Once redistricting was made final, however, the new map showed a different ball game. The incumbent consolidated his Republican base. Towns I spent a lot of time in were moved outside the 4th District. Deciding to drop out of the race, of course, was not easy. On the one hand, I wanted to continue spreading the message that precious little attention is given our economy's deep dependence on the natural world.

Although lacking confidence in tallying the final margin of victory votes, I had been mindful that winning or losing was not a primary concern to Harvey Milk in 1970s San Francisco. Running four times for county supervisor, Milk eventually won. But even in the races he lost, Milk drew a large following of believers in the message of non-discrimination based on sexual orientation. Thousands shared Milk's conviction that the campaign message transcended temporary defeat at the ballot box. Could I be like Milk -- or Ron Paul for that matter -- and follow a set of moral convictions throughout a long candidacy, win or lose? Could our congressional campaign build a movement rooted in principles of ecology and economic justice, win or lose? I wanted to believe this, but advisers and voters informed me that I could not project even the slightest doubt in my ability to defeat the incumbent, and in truth, the entire undertaking prompted no small measure of inquietude. I concluded that I could not convincingly enough take the vision of a socially and environmentally intelligent economy to campaign contributors.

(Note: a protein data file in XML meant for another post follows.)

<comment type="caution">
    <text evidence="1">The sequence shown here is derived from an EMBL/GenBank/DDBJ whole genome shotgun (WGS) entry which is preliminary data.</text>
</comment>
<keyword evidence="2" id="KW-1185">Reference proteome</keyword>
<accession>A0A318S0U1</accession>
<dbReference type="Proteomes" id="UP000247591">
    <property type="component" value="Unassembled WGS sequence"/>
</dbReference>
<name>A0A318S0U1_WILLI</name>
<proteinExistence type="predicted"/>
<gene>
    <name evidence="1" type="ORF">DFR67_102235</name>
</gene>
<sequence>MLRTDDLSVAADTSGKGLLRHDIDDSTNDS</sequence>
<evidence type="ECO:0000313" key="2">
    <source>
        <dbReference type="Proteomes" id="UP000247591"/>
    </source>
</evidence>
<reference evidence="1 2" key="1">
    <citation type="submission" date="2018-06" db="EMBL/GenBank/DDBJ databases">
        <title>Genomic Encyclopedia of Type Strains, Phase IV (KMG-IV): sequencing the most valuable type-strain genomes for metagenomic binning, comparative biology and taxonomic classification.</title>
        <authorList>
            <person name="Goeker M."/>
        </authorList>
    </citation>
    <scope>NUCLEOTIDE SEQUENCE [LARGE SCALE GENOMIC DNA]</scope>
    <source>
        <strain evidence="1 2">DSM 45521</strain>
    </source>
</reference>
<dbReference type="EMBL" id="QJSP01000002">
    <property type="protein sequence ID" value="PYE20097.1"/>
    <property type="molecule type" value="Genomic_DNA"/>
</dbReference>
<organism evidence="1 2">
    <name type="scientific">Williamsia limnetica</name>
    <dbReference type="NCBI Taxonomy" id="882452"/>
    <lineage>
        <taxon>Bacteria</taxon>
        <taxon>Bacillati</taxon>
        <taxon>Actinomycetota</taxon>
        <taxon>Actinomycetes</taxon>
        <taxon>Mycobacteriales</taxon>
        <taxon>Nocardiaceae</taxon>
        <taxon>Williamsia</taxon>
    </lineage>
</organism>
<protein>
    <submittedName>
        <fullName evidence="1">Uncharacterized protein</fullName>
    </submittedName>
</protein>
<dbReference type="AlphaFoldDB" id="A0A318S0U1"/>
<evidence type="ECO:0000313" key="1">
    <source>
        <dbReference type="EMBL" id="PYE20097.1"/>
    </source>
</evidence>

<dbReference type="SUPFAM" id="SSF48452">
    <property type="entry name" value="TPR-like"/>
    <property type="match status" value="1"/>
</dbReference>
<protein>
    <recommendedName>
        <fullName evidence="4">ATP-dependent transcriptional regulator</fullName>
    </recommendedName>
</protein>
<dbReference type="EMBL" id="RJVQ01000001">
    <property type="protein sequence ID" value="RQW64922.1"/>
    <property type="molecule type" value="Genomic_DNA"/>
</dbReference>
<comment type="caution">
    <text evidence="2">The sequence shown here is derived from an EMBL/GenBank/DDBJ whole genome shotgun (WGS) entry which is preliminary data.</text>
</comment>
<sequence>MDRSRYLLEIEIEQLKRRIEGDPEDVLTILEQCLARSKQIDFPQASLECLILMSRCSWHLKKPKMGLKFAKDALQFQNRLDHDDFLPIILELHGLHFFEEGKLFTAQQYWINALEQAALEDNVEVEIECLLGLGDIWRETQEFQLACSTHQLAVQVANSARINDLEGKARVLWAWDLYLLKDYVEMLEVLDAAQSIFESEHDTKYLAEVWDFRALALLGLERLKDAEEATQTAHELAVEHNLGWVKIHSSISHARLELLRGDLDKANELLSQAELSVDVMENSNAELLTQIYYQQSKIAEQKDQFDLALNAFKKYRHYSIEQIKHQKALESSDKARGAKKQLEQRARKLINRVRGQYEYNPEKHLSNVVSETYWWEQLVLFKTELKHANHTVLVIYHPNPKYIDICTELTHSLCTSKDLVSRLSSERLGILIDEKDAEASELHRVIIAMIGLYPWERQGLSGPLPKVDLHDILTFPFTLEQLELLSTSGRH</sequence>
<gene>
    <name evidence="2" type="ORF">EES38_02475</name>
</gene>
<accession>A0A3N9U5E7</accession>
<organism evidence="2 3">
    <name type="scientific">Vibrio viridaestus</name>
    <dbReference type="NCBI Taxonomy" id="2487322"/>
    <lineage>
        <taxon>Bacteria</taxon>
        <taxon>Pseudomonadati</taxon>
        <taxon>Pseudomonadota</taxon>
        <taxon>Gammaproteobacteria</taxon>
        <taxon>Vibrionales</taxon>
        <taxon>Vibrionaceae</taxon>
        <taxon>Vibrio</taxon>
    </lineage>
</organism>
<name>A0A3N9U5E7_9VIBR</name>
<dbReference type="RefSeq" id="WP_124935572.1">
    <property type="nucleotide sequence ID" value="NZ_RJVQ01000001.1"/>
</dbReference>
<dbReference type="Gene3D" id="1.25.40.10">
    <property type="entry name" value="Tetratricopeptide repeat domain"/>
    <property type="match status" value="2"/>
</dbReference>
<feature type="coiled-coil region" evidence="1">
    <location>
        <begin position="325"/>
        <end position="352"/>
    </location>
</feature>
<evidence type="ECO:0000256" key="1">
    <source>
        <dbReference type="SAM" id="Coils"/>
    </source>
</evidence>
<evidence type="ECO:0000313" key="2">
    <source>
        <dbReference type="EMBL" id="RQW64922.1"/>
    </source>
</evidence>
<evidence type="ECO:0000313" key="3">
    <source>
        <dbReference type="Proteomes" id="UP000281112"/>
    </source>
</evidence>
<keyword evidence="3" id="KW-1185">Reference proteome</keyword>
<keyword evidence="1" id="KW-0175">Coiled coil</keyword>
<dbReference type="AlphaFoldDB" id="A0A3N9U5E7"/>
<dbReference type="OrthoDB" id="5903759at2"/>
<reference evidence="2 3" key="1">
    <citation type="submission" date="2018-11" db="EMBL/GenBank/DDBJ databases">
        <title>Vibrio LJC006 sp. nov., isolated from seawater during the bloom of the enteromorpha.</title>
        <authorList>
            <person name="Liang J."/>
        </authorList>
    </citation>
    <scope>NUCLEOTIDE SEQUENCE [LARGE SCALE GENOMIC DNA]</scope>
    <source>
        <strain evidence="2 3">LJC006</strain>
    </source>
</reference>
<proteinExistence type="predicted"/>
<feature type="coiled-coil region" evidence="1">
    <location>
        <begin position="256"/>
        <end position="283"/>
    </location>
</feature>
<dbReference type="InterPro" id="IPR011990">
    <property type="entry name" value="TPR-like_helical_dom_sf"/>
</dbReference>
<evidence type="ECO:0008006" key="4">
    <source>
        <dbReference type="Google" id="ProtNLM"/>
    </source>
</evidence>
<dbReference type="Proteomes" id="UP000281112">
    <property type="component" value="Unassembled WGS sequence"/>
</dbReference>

I am grateful for having met democratic candidates for Congress, such as Montana's Dave Strohmaier, who are well-prepared to test Reverend Richard Cizik's hypothesis about faith, politics and science. In 2008, Cizik -- then the National Evangelical Association's Vice President for Governmental Affairs -- wrote a powerful opening essay in Love God, Heal Earth: 21 Leading Religious Voices Speak Out on Our Sacred Duty to Protect the Environment, in which he claimed, "The good news is that the climate deniers, aided and abetted by the religious right, are losing all the arguments on all counts -- theology, politics and science." Is this true? No doubt there has been a faith-related environmental awakening among Catholics and evangelicals, but to what extent this will translate politically in November is anyone's guess.